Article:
Virginia corrections officials, at the direction of Gov. Charles S. Robb, are reviewing the management, security and types of prisoners held at Camp 30, a state penal facility in Fairfax County where there have been several recent escapes.

The review was triggered by escapes -- eight in the past year -- and complaints from county officials about management and security at the facility, which is just west of Fairfax City in a fast-developing area. County officials also say they are concerned that at least some of the inmates housed at the minimum security facility should be at more secure prisons. Most of the inmates leave every day to work in the community.

John F. Herrity, chairman of the Fairfax County Board of Supervisors, has written to Robb about the facility twice in the past two weeks; the first letter expressed concern about security.

The second followed an article in The Washington Post disclosing that the prison has had more escapes over the past decade -- 74 -- than any facility of its type in the state and that among its inmates are a convicted first-degree murderer, two rapists and dozens of armed robbers and drug offenders. Herrity's second letter demanded that the facility be closed.

Andrew Fogarty, the state's newly appointed secretary for transportation and public safety, whose responsibilities include corrections, said Robb's action this week ordering a review of Camp 30 was in response to Herrity's first letter as well as department concern about events there.

"We certainly are very willing to look at changing the mission of the facility to be much more community-oriented," said Fogarty. But he said it is unlikely that Camp 30 will be closed.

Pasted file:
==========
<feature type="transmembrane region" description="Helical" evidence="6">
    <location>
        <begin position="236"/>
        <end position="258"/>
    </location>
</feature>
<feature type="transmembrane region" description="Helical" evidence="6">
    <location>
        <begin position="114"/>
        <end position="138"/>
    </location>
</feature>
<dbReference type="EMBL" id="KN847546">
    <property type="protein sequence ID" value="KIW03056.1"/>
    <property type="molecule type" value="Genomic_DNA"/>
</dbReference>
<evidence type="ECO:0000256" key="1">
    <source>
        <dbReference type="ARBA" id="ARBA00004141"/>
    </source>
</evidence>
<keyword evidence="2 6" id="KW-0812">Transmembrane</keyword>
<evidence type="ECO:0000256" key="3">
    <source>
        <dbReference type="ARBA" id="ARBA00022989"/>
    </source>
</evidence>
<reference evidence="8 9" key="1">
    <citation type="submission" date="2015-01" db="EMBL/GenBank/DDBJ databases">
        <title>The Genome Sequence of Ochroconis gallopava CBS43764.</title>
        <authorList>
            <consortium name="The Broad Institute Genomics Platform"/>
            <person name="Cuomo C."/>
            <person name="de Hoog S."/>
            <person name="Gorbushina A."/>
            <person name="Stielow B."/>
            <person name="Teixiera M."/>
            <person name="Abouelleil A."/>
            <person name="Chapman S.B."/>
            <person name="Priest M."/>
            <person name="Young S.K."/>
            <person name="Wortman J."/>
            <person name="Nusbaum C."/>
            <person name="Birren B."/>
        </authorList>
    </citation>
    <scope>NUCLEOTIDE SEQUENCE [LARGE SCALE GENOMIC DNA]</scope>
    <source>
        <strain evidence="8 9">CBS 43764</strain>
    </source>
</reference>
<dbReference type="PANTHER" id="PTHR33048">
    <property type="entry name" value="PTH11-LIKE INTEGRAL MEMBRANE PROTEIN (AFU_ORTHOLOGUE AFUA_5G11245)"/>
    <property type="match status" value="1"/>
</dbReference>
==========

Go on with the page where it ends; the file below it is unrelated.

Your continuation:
Along with the study, which Fogarty said will seek to plot the long-term future of Camp 30, corrections officials will meet Thursday with county officials to review immediate concerns about security and procedures for notifying county police and the camp's neighbors when an escape occurs.

County officials and residents of the area have complained after each escape that they were not properly notified.

Among those who are scheduled to go to Fairfax for Thursday's meeting are Edward Murray, deputy director of corrections for adult facilities; Edward Morris, regional director for corrections, and Dave Smith, the newly appointed superintendent of Camp 30.

Fogarty said the report being prepared for Robb will describe the facility's inmates, programs and problems and propose options for what should be done with it.

The area around the prison has changed so dramatically since Camp 30 was established in 1954 -- from rural to nearly urban -- that Fogarty said its role as a road camp and work release camp may no longer be appropriate.

In his response to Herrity, Robb offered to set up a meeting to include Herrity, Fogarty and the director of corrections, but Herrity's office could not say yesterday whether a meeting will be sought.